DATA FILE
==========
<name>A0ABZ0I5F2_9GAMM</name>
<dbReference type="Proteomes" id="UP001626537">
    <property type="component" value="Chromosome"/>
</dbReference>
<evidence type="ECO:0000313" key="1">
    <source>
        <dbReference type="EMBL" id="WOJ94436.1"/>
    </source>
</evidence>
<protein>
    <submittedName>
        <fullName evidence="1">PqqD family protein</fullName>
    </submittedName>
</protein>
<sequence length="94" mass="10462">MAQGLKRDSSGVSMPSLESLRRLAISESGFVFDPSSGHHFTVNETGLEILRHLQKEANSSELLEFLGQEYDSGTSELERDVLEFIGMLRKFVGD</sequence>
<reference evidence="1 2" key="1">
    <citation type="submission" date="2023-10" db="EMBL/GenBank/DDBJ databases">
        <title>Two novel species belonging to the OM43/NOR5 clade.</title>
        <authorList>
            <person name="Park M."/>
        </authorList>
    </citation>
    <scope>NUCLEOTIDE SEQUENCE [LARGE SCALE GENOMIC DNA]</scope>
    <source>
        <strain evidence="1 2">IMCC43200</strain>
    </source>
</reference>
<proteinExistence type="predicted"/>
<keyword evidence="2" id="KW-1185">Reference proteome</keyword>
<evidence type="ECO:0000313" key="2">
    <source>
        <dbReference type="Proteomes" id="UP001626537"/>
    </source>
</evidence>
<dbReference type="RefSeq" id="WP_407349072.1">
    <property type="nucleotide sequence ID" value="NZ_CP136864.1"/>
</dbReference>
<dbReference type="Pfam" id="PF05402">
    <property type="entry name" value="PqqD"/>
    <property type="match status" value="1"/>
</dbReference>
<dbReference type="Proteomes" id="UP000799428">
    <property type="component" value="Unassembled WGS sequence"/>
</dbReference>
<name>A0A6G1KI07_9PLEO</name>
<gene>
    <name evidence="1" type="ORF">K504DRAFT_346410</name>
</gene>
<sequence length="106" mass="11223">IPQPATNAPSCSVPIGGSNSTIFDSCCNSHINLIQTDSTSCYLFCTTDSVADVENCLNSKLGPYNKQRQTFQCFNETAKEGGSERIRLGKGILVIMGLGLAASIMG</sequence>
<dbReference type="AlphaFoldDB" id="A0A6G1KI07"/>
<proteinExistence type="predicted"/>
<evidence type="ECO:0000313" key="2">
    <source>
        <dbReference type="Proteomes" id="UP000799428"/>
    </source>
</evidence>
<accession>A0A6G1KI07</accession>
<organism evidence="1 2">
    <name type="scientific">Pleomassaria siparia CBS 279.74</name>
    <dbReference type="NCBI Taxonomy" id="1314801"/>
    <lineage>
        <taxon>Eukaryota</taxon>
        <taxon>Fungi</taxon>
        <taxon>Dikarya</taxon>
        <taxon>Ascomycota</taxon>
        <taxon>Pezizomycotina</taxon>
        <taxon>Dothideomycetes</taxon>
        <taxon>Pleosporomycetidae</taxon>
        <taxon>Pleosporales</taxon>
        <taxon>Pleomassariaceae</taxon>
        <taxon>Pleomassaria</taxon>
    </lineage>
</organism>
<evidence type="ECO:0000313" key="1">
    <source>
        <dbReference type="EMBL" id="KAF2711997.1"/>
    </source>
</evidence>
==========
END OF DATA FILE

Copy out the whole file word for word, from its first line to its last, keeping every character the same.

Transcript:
<name>A0ABZ0I5F2_9GAMM</name>
<dbReference type="Proteomes" id="UP001626537">
    <property type="component" value="Chromosome"/>
</dbReference>
<evidence type="ECO:0000313" key="1">
    <source>
        <dbReference type="EMBL" id="WOJ94436.1"/>
    </source>
</evidence>
<protein>
    <submittedName>
        <fullName evidence="1">PqqD family protein</fullName>
    </submittedName>
</protein>
<sequence length="94" mass="10462">MAQGLKRDSSGVSMPSLESLRRLAISESGFVFDPSSGHHFTVNETGLEILRHLQKEANSSELLEFLGQEYDSGTSELERDVLEFIGMLRKFVGD</sequence>
<reference evidence="1 2" key="1">
    <citation type="submission" date="2023-10" db="EMBL/GenBank/DDBJ databases">
        <title>Two novel species belonging to the OM43/NOR5 clade.</title>
        <authorList>
            <person name="Park M."/>
        </authorList>
    </citation>
    <scope>NUCLEOTIDE SEQUENCE [LARGE SCALE GENOMIC DNA]</scope>
    <source>
        <strain evidence="1 2">IMCC43200</strain>
    </source>
</reference>
<proteinExistence type="predicted"/>
<keyword evidence="2" id="KW-1185">Reference proteome</keyword>
<evidence type="ECO:0000313" key="2">
    <source>
        <dbReference type="Proteomes" id="UP001626537"/>
    </source>
</evidence>
<dbReference type="RefSeq" id="WP_407349072.1">
    <property type="nucleotide sequence ID" value="NZ_CP136864.1"/>
</dbReference>
<dbReference type="Pfam" id="PF05402">
    <property type="entry name" value="PqqD"/>
    <property type="match status" value="1"/>
</dbReference>
<dbReference type="Proteomes" id="UP000799428">
    <property type="component" value="Unassembled WGS sequence"/>
</dbReference>
<name>A0A6G1KI07_9PLEO</name>
<gene>
    <name evidence="1" type="ORF">K504DRAFT_346410</name>
</gene>
<sequence length="106" mass="11223">IPQPATNAPSCSVPIGGSNSTIFDSCCNSHINLIQTDSTSCYLFCTTDSVADVENCLNSKLGPYNKQRQTFQCFNETAKEGGSERIRLGKGILVIMGLGLAASIMG</sequence>
<dbReference type="AlphaFoldDB" id="A0A6G1KI07"/>
<proteinExistence type="predicted"/>
<evidence type="ECO:0000313" key="2">
    <source>
        <dbReference type="Proteomes" id="UP000799428"/>
    </source>
</evidence>
<accession>A0A6G1KI07</accession>
<organism evidence="1 2">
    <name type="scientific">Pleomassaria siparia CBS 279.74</name>
    <dbReference type="NCBI Taxonomy" id="1314801"/>
    <lineage>
        <taxon>Eukaryota</taxon>
        <taxon>Fungi</taxon>
        <taxon>Dikarya</taxon>
        <taxon>Ascomycota</taxon>
        <taxon>Pezizomycotina</taxon>
        <taxon>Dothideomycetes</taxon>
        <taxon>Pleosporomycetidae</taxon>
        <taxon>Pleosporales</taxon>
        <taxon>Pleomassariaceae</taxon>
        <taxon>Pleomassaria</taxon>
    </lineage>
</organism>
<evidence type="ECO:0000313" key="1">
    <source>
        <dbReference type="EMBL" id="KAF2711997.1"/>
    </source>
</evidence>